4th Horse

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Hierarchical Path: Seven Years War (Main Page) >> Armies >> British Army >> 4th Horse

Origin and History

The regiment was created in 1688 as the "Lord Cavendish's Regiment of Horse". In 1690, it ranked as 9th Horse. By 1694, it ranked as 8th Horse, a rank that it reteined until 1746.

In 1746, when 3 regiments of Horse were converted to Dragoon Guards, the "8th Regiment of Horse" became the "4th Regiment of Horse" also known as "Black Horse".

In 1760, its troopers received a breastplate and an iron skull-cap.

The regiment counted 2 squadrons.

During the Seven Years' War, the regiment was under the command of:

  • in 1759 and 1760: Honeywood

In 1768, the four last "Regiments of Horse" were converted into "Dragoon Guards". Thus, the "4th Regiment of Horse" became the "7th Dragoon Guards".

Service during the War

As of May 30 1759, the regiment was stationed in Ireland and counted 2 squadrons for a total of 120 men.

In the summer of 1760, the regiment was among the British contingent sent to reinforce the Allied army of Ferdinand of Brunswick in Germany. The troops were shipped to Bremen on the Weser instead of, as heretofore, to Emden. It joined the Allied Army on July 18. On July 31, the regiment took part to the battle of Warburg, the regiment was in the first line of Granby's cavalry. Granby charged and broke the French cavalry right wing then wheeled and hit the French infantry in the flank, winning the day for the Allies.

In July 1761, the regiment was with Conway's Corps in Germany. On July 16, it took part in the battle of Vellinghausen.

To do: more details on the campaigns from 1760 to 1762

Uniform

Privates

Uniform in 1758 - Source: Frédéric Aubert
Uniform in 1758
Headgear black tricorne laced gold with a black cockade
Neck stock white
Coat red lined buff
Collar none
Shoulder strap left shoulder: red fastened with a small yellow button
Lapels long black lapels extending from the collar down to the bottom of the coat with yellow buttons and very narrow yellow buttonholes grouped 2 by 2
Pockets long vertical pockets with yellow buttons and very narrow yellow buttonholes
Cuffs black small square cuffs with 4 yellow buttons and 4 very narrow yellow buttonholes
Turnbacks buff
Waistcoat buff with yellow buttons and very narrow yellow buttonholes
Breeches buff with white knee covers
Leather Equipment
Crossbelt natural leather
Waistbelt n/a
Cartridge Box natural leather
Scabbard n/a
Bayonet scabbard n/a
Footgear black boots
Horse Furniture
Housings buff with rounded corners decorated with the rank of the regiment (IV. H.) on a red ground within a wreath of roses and thistles; bordered with a white braid with a black stripe
Holster caps buff with pointed corners decorated with the golden crowned king's cipher and the rank of the regiment (IV. H.) underneath; bordered with a white braid with a black stripe
Blanket roll red and black


Troopers were armed with a sword, a pair of pistols and a musket.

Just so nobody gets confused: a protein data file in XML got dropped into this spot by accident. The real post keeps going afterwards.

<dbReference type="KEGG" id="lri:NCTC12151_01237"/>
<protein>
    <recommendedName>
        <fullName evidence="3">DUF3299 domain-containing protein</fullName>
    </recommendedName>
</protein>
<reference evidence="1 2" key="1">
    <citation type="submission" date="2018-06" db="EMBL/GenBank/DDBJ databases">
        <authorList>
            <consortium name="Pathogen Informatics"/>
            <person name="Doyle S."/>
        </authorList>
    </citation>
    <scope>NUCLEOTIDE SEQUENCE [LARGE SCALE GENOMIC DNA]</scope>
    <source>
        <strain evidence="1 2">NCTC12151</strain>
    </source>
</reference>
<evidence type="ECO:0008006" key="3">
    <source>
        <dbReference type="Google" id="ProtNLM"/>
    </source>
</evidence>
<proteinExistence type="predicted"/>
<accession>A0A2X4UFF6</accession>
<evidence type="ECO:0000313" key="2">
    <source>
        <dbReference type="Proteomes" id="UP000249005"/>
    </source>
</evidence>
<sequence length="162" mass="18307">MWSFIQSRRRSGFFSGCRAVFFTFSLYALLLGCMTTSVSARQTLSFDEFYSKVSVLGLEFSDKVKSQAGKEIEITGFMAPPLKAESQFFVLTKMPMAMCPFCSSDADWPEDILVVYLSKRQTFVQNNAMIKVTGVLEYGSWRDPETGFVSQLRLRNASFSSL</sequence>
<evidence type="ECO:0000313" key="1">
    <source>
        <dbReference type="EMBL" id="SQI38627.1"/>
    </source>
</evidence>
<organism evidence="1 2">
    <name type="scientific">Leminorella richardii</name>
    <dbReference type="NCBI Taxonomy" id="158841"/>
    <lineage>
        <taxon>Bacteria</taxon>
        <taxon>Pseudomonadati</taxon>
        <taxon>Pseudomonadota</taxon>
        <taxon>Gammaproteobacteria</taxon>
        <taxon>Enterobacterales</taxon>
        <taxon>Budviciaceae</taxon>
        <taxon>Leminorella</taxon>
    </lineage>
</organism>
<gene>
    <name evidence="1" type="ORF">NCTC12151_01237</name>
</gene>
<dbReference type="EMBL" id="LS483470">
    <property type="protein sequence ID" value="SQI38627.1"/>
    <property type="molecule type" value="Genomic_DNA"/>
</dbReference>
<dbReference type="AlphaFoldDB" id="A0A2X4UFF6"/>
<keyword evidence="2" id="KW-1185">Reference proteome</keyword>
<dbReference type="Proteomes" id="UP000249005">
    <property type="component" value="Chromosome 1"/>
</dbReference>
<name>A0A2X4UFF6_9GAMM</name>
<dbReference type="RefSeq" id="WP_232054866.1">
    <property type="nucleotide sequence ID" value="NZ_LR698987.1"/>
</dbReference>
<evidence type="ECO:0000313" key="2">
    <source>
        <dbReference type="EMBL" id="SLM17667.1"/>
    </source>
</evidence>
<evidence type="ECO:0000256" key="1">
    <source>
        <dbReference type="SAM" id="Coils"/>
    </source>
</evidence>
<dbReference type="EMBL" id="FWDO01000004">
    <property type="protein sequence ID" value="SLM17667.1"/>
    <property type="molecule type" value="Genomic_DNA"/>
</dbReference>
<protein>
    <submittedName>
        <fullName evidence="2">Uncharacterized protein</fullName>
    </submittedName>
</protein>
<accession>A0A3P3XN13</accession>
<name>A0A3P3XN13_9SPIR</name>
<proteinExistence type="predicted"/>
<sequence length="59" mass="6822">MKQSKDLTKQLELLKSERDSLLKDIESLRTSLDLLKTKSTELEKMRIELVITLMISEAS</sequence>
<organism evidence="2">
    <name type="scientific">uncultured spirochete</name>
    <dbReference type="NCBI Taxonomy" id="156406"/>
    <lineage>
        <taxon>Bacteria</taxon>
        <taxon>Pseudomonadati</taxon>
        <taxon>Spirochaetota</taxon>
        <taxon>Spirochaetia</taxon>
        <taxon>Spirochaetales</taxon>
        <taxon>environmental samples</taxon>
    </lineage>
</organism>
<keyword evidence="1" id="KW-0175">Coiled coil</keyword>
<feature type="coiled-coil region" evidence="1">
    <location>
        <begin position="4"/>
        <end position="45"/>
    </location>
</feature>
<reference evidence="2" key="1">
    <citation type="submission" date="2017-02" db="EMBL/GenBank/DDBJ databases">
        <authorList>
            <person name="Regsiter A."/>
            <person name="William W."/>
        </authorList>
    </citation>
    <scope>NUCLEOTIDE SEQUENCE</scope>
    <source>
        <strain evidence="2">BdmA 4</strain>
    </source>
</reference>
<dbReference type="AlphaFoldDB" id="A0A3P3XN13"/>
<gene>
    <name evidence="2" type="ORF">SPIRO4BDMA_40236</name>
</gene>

Officers

As per the regulation of 1751, the officers wore the same uniform with the following exceptions:

  • a narrow gold lace at the bindings and buttonholes
  • a crimson silk sash worn over the left shoulder
  • crimson and gold striped sword knot
  • housings and holster caps laced gold

NCOs

Corporals were distinguished by a narrow gold lace on the lapels, cuffs, pockets and shoulder straps; a black worsted sash about their waist.

Musicians

Trumpeters rode grey horses. They wore buff coats lined and turned up with red and laced with a white braid with a black stripe. Hanging sleeves fastened at the waist. Red waistcoats and breeches.

The banners of the kettle drums were black with the rank of the regiment (IV. H.) in its centre. The banners of the trumpets were black carrying the king's cypher and crown with the rank of the regiment (IV. H.) underneath.

Colours

The standards were made of damask, fringed with gold and silver and embroidered with gold. The tassels and cords were of crimson silk and gold mixed.

King's Standard: crimson field decorated with the rose and thistle conjoined surmounted by a crown. Underneath the central decoration: the king's motto “Dieu et mon Droit”. In the first and fourth corners the White Horse in a compartment. In the second and third corners: the rank of the regiment (IV. H.) in gold characters on a black ground.

Regimental Standard: black field fringed gold with its centre decorated with the rank of the regiment (IV. H.) in gold characters on a crimson ground within a wreath of roses and thistles on the same stalk. In the first and fourth corners the White Horse in a red compartment. In the second and third corners: the rose and thistle conjoined upon a red ground.

King's Standard - Source: Frédéric Aubert
Regimental Standard - Source: Frédéric Aubert

References

Fortescue, J. W., A History of the British Army, Vol. II, MacMillan, London, 1899

Funcken, Liliane and Fred, Les uniformes de la guerre en dentelle

George II, The Royal Clothing Warrant, 1751

Lawson, Cecil C. P., A History of the Uniforms of the British Army - from the Beginnings to 1760, vol. II

Mills, T. F., Land Forces of Britain the Empire and Commonwealth (an excellent website which unfortunately does not seem to be online any more)

N.B.: the section Service during the War is mostly derived from our articles depicting the various campaigns, battles and sieges.